|Kelly (1955) defined constriction in terms
of the process of reducing one’s perceptual field, thereby limiting
construed. He contrasted it with dilation,
which is the expansion of the
perceptual field. However constriction could also be compared to preemption, the
latter involving a reduction in construing to only one way of viewing
something. Constriction refers to what we make sense of (elements) while preemption
refers to the curtailment of what we use to make sense of things (constructs).
Kelly regarded constriction as of
importance clinically. He considered it to be one of the important diagnostic
dimensions that personal construct clinicians might use for assessment. He
argued that individuals used constriction to limit anxiety, reducing the world
that they found overwhelming to something manageable. He observed it to
particular importance in depression, a
position that others have elaborated
(e.g. Neimeyer, 1985; Rowe, 1987). Indeed he referred to some suicides as "the
ultimate constriction" (Kelly, 1961).
There have been a number of attempts to
measure constriction, predominantly using repertory grids. Measures used
include cognitive complexity (e.g. Space
& Cromwell, 1980), low levels of
construct conflict (e.g. Sheehan, 1985), over-use of particular ratings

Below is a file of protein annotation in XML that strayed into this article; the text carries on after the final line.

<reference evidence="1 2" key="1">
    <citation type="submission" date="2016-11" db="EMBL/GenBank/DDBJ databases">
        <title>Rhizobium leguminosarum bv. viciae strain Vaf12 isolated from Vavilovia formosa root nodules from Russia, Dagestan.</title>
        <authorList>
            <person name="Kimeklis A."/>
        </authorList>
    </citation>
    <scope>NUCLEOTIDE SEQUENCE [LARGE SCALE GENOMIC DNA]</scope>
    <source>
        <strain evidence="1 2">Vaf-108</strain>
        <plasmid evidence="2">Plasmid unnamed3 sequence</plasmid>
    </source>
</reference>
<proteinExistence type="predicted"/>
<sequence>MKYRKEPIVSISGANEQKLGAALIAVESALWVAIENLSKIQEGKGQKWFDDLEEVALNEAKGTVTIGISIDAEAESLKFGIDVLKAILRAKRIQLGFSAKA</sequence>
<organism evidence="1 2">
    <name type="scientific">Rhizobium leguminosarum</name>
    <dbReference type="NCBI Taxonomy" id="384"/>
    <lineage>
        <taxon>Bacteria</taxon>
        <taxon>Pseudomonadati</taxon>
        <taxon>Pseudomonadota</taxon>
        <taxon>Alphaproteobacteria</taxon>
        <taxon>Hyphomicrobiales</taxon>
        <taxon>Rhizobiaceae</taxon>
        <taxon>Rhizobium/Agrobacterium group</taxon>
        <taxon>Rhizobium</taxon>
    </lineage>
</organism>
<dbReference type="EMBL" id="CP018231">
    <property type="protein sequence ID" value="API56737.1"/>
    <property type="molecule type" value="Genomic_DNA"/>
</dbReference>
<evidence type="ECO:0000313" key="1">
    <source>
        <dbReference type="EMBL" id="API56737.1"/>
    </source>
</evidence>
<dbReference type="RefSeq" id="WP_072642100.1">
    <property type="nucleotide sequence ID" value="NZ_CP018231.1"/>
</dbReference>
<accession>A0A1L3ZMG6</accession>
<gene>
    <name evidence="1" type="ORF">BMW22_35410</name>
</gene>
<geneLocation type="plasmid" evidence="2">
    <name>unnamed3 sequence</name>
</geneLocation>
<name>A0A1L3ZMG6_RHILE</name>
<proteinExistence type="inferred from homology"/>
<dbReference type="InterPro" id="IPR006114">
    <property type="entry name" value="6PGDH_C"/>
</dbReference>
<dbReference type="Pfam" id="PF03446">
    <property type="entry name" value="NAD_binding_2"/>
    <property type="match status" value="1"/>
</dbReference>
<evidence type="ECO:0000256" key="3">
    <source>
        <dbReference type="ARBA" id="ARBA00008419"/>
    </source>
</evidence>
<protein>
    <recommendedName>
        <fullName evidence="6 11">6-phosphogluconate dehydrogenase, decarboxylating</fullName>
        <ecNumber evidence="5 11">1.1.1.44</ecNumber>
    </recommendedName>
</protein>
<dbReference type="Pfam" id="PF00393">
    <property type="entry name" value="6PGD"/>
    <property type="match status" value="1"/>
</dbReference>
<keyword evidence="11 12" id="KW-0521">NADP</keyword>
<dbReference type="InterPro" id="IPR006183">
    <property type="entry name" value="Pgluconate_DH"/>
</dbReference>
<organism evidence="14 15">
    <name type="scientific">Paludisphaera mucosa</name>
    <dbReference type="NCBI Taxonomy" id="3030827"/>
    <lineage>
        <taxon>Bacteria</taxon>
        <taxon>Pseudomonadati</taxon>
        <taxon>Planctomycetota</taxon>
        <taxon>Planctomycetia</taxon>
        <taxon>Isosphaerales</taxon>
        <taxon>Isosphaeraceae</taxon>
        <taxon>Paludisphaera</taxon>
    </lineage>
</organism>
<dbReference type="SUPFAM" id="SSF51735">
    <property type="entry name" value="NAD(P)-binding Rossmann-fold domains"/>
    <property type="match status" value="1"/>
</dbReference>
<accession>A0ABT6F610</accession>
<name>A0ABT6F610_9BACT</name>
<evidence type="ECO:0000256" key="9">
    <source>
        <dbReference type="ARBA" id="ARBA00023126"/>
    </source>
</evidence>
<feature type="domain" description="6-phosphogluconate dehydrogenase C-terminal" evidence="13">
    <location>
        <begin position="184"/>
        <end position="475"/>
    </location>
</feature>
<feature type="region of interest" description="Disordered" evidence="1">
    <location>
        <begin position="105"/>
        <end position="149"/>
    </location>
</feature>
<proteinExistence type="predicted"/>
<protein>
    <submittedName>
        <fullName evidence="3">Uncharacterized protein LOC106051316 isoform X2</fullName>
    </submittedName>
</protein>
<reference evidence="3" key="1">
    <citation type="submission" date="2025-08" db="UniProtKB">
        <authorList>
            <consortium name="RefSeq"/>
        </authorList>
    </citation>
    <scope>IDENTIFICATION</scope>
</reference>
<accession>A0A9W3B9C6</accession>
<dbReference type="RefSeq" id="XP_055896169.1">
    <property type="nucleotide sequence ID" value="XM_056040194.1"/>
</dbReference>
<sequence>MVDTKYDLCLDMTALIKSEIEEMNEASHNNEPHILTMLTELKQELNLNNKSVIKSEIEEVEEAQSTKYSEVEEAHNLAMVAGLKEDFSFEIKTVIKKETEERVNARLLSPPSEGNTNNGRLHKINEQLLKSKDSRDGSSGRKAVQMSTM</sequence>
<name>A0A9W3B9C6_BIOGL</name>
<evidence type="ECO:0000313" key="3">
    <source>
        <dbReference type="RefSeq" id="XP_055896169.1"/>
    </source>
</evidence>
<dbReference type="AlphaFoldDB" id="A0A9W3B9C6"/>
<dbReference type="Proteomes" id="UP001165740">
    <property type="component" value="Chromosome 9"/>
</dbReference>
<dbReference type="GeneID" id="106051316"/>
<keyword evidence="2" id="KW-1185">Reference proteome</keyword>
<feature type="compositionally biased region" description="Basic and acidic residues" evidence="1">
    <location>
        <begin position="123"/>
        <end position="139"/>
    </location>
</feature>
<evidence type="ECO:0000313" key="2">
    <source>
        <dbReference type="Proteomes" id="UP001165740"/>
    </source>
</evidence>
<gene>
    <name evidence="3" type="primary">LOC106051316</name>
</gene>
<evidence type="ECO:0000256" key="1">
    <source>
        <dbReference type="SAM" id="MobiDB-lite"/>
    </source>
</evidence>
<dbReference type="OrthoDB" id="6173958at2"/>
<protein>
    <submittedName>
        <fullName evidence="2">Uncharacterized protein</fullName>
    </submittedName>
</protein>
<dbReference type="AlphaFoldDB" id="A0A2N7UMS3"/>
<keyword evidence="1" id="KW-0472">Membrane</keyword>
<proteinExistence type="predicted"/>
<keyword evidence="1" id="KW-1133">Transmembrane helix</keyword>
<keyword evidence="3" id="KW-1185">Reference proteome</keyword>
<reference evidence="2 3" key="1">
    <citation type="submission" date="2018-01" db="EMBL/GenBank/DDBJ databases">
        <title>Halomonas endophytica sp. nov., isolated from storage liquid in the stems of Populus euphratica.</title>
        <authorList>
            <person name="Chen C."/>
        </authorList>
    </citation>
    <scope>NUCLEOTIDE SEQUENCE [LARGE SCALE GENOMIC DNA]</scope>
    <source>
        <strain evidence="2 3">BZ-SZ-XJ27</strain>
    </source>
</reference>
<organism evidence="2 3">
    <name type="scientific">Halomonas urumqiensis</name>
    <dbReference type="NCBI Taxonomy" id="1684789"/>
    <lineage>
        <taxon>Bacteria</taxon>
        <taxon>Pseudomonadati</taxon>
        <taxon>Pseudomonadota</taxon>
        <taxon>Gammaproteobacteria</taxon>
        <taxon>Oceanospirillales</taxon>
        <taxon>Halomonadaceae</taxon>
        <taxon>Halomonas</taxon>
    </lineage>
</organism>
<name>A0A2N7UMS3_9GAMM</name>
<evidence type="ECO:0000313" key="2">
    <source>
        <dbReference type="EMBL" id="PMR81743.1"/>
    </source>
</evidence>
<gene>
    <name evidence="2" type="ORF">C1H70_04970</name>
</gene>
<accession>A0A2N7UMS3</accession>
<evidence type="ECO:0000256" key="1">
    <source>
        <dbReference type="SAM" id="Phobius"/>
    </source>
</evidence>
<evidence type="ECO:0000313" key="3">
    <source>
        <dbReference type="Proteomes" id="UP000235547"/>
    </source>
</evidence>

the midpoint of the rating scale (e.g. Neimeyer, Heath & Strauss,
concrete construing (e.g. Landfield, 1976). But it should be noted that
measures focus on construing, not the perceptual field that is central
used measures that are more closely aligned with Kelly’s definition,
on elements. Exploring the use of midpoint ratings on the element
with people who self-harm, Winter,
Bhandari, Metcalfe, Riley, Sireling, Watson
& Lutwyche (2000) have found higher levels of hopelessness and
ideation associated with a more constricted (high midpoint) usage.
Gournay (1987), while formulating an account of agoraphobia,
used the degree of
differentiation between elements by constructs as a measure of degree
constriction. They found that constructs concerning tenderness and
interpersonal conflict did not readily differentiate between elements,
that the area of interpersonal conflict was largely outside the range
convenience of the construing systems of agoraphobics.
been attempts to assess constriction that are not based on repertory
including use of questionnaires (Chambers, 1987) and photography
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Beverly M. Walker